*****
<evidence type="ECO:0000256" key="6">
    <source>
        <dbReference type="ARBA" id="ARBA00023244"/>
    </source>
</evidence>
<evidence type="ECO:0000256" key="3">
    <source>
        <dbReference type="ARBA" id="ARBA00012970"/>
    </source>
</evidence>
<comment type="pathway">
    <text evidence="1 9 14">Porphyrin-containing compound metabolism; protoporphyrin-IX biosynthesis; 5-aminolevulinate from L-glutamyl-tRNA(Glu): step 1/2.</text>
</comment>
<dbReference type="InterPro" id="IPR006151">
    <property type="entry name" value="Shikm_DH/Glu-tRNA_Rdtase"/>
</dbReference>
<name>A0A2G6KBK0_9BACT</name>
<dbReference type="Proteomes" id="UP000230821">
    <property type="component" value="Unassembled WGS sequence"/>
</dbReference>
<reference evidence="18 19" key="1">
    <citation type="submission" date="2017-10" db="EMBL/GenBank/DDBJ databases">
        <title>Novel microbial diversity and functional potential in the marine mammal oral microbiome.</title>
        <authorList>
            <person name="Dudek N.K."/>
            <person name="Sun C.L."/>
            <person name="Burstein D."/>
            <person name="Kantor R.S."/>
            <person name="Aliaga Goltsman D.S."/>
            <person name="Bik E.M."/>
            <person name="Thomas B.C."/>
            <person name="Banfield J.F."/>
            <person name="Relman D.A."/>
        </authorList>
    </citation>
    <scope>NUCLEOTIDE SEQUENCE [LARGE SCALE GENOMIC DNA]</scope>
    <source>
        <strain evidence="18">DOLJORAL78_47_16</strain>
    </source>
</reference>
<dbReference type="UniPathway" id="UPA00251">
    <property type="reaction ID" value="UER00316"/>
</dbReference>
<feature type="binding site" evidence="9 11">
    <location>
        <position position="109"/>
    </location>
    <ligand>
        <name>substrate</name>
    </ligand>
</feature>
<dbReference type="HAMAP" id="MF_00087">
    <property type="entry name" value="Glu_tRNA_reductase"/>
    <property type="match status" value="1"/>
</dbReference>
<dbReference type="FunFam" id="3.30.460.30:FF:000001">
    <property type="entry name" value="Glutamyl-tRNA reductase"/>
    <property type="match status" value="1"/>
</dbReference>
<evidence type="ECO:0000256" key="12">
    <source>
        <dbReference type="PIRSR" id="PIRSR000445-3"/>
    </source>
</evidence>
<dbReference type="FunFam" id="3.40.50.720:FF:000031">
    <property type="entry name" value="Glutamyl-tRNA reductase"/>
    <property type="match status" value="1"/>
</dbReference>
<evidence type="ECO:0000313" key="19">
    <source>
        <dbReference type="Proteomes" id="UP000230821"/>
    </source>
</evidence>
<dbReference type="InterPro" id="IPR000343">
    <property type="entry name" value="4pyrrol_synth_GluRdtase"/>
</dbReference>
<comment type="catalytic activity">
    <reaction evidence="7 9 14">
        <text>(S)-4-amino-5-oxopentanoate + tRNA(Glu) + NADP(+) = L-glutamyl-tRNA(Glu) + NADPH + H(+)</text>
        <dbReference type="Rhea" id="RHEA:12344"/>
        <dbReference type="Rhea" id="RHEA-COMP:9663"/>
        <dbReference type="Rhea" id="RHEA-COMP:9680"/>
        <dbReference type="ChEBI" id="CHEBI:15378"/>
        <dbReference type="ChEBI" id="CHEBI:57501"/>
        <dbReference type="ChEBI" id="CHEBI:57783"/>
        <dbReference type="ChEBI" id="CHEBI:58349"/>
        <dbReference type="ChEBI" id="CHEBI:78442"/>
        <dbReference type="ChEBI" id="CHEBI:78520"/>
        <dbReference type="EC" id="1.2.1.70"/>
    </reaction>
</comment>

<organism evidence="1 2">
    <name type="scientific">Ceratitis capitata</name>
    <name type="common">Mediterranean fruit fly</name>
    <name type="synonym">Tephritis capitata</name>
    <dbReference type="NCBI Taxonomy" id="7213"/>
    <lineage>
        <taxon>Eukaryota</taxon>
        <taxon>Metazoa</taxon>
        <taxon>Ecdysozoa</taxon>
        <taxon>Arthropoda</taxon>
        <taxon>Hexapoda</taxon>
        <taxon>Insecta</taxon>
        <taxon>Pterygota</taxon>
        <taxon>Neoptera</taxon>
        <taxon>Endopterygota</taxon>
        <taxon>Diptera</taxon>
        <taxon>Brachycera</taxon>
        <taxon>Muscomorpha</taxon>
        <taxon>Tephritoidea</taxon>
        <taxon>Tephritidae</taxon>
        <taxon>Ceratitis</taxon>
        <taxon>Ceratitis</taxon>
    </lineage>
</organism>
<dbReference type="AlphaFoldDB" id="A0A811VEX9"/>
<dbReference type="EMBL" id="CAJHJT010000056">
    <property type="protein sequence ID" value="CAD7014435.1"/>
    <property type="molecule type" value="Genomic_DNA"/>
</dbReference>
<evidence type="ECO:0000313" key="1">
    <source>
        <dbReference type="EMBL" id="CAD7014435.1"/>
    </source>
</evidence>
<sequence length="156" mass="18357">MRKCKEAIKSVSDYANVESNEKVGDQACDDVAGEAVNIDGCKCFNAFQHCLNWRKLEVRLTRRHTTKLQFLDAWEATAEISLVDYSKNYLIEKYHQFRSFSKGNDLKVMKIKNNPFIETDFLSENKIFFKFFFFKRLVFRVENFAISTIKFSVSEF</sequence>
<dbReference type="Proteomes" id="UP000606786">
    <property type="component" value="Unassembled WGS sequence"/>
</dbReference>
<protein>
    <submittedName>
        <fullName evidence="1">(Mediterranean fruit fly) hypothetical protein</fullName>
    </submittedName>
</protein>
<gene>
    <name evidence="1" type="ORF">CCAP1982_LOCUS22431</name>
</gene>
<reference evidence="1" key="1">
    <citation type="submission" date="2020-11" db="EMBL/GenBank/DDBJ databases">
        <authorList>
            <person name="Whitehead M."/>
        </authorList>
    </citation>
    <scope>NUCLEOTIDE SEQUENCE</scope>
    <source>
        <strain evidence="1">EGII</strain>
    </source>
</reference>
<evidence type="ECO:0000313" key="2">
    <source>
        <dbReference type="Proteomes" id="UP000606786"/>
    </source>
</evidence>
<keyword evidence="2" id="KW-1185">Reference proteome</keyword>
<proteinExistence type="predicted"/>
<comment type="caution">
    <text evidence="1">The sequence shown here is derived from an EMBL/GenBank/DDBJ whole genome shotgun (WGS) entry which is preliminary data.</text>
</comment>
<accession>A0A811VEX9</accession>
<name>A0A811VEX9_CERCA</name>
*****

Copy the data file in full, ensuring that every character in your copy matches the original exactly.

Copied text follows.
<evidence type="ECO:0000256" key="6">
    <source>
        <dbReference type="ARBA" id="ARBA00023244"/>
    </source>
</evidence>
<evidence type="ECO:0000256" key="3">
    <source>
        <dbReference type="ARBA" id="ARBA00012970"/>
    </source>
</evidence>
<comment type="pathway">
    <text evidence="1 9 14">Porphyrin-containing compound metabolism; protoporphyrin-IX biosynthesis; 5-aminolevulinate from L-glutamyl-tRNA(Glu): step 1/2.</text>
</comment>
<dbReference type="InterPro" id="IPR006151">
    <property type="entry name" value="Shikm_DH/Glu-tRNA_Rdtase"/>
</dbReference>
<name>A0A2G6KBK0_9BACT</name>
<dbReference type="Proteomes" id="UP000230821">
    <property type="component" value="Unassembled WGS sequence"/>
</dbReference>
<reference evidence="18 19" key="1">
    <citation type="submission" date="2017-10" db="EMBL/GenBank/DDBJ databases">
        <title>Novel microbial diversity and functional potential in the marine mammal oral microbiome.</title>
        <authorList>
            <person name="Dudek N.K."/>
            <person name="Sun C.L."/>
            <person name="Burstein D."/>
            <person name="Kantor R.S."/>
            <person name="Aliaga Goltsman D.S."/>
            <person name="Bik E.M."/>
            <person name="Thomas B.C."/>
            <person name="Banfield J.F."/>
            <person name="Relman D.A."/>
        </authorList>
    </citation>
    <scope>NUCLEOTIDE SEQUENCE [LARGE SCALE GENOMIC DNA]</scope>
    <source>
        <strain evidence="18">DOLJORAL78_47_16</strain>
    </source>
</reference>
<dbReference type="UniPathway" id="UPA00251">
    <property type="reaction ID" value="UER00316"/>
</dbReference>
<feature type="binding site" evidence="9 11">
    <location>
        <position position="109"/>
    </location>
    <ligand>
        <name>substrate</name>
    </ligand>
</feature>
<dbReference type="HAMAP" id="MF_00087">
    <property type="entry name" value="Glu_tRNA_reductase"/>
    <property type="match status" value="1"/>
</dbReference>
<dbReference type="FunFam" id="3.30.460.30:FF:000001">
    <property type="entry name" value="Glutamyl-tRNA reductase"/>
    <property type="match status" value="1"/>
</dbReference>
<evidence type="ECO:0000256" key="12">
    <source>
        <dbReference type="PIRSR" id="PIRSR000445-3"/>
    </source>
</evidence>
<dbReference type="FunFam" id="3.40.50.720:FF:000031">
    <property type="entry name" value="Glutamyl-tRNA reductase"/>
    <property type="match status" value="1"/>
</dbReference>
<evidence type="ECO:0000313" key="19">
    <source>
        <dbReference type="Proteomes" id="UP000230821"/>
    </source>
</evidence>
<dbReference type="InterPro" id="IPR000343">
    <property type="entry name" value="4pyrrol_synth_GluRdtase"/>
</dbReference>
<comment type="catalytic activity">
    <reaction evidence="7 9 14">
        <text>(S)-4-amino-5-oxopentanoate + tRNA(Glu) + NADP(+) = L-glutamyl-tRNA(Glu) + NADPH + H(+)</text>
        <dbReference type="Rhea" id="RHEA:12344"/>
        <dbReference type="Rhea" id="RHEA-COMP:9663"/>
        <dbReference type="Rhea" id="RHEA-COMP:9680"/>
        <dbReference type="ChEBI" id="CHEBI:15378"/>
        <dbReference type="ChEBI" id="CHEBI:57501"/>
        <dbReference type="ChEBI" id="CHEBI:57783"/>
        <dbReference type="ChEBI" id="CHEBI:58349"/>
        <dbReference type="ChEBI" id="CHEBI:78442"/>
        <dbReference type="ChEBI" id="CHEBI:78520"/>
        <dbReference type="EC" id="1.2.1.70"/>
    </reaction>
</comment>

<organism evidence="1 2">
    <name type="scientific">Ceratitis capitata</name>
    <name type="common">Mediterranean fruit fly</name>
    <name type="synonym">Tephritis capitata</name>
    <dbReference type="NCBI Taxonomy" id="7213"/>
    <lineage>
        <taxon>Eukaryota</taxon>
        <taxon>Metazoa</taxon>
        <taxon>Ecdysozoa</taxon>
        <taxon>Arthropoda</taxon>
        <taxon>Hexapoda</taxon>
        <taxon>Insecta</taxon>
        <taxon>Pterygota</taxon>
        <taxon>Neoptera</taxon>
        <taxon>Endopterygota</taxon>
        <taxon>Diptera</taxon>
        <taxon>Brachycera</taxon>
        <taxon>Muscomorpha</taxon>
        <taxon>Tephritoidea</taxon>
        <taxon>Tephritidae</taxon>
        <taxon>Ceratitis</taxon>
        <taxon>Ceratitis</taxon>
    </lineage>
</organism>
<dbReference type="AlphaFoldDB" id="A0A811VEX9"/>
<dbReference type="EMBL" id="CAJHJT010000056">
    <property type="protein sequence ID" value="CAD7014435.1"/>
    <property type="molecule type" value="Genomic_DNA"/>
</dbReference>
<evidence type="ECO:0000313" key="1">
    <source>
        <dbReference type="EMBL" id="CAD7014435.1"/>
    </source>
</evidence>
<sequence length="156" mass="18357">MRKCKEAIKSVSDYANVESNEKVGDQACDDVAGEAVNIDGCKCFNAFQHCLNWRKLEVRLTRRHTTKLQFLDAWEATAEISLVDYSKNYLIEKYHQFRSFSKGNDLKVMKIKNNPFIETDFLSENKIFFKFFFFKRLVFRVENFAISTIKFSVSEF</sequence>
<dbReference type="Proteomes" id="UP000606786">
    <property type="component" value="Unassembled WGS sequence"/>
</dbReference>
<protein>
    <submittedName>
        <fullName evidence="1">(Mediterranean fruit fly) hypothetical protein</fullName>
    </submittedName>
</protein>
<gene>
    <name evidence="1" type="ORF">CCAP1982_LOCUS22431</name>
</gene>
<reference evidence="1" key="1">
    <citation type="submission" date="2020-11" db="EMBL/GenBank/DDBJ databases">
        <authorList>
            <person name="Whitehead M."/>
        </authorList>
    </citation>
    <scope>NUCLEOTIDE SEQUENCE</scope>
    <source>
        <strain evidence="1">EGII</strain>
    </source>
</reference>
<evidence type="ECO:0000313" key="2">
    <source>
        <dbReference type="Proteomes" id="UP000606786"/>
    </source>
</evidence>
<keyword evidence="2" id="KW-1185">Reference proteome</keyword>
<proteinExistence type="predicted"/>
<comment type="caution">
    <text evidence="1">The sequence shown here is derived from an EMBL/GenBank/DDBJ whole genome shotgun (WGS) entry which is preliminary data.</text>
</comment>
<accession>A0A811VEX9</accession>
<name>A0A811VEX9_CERCA</name>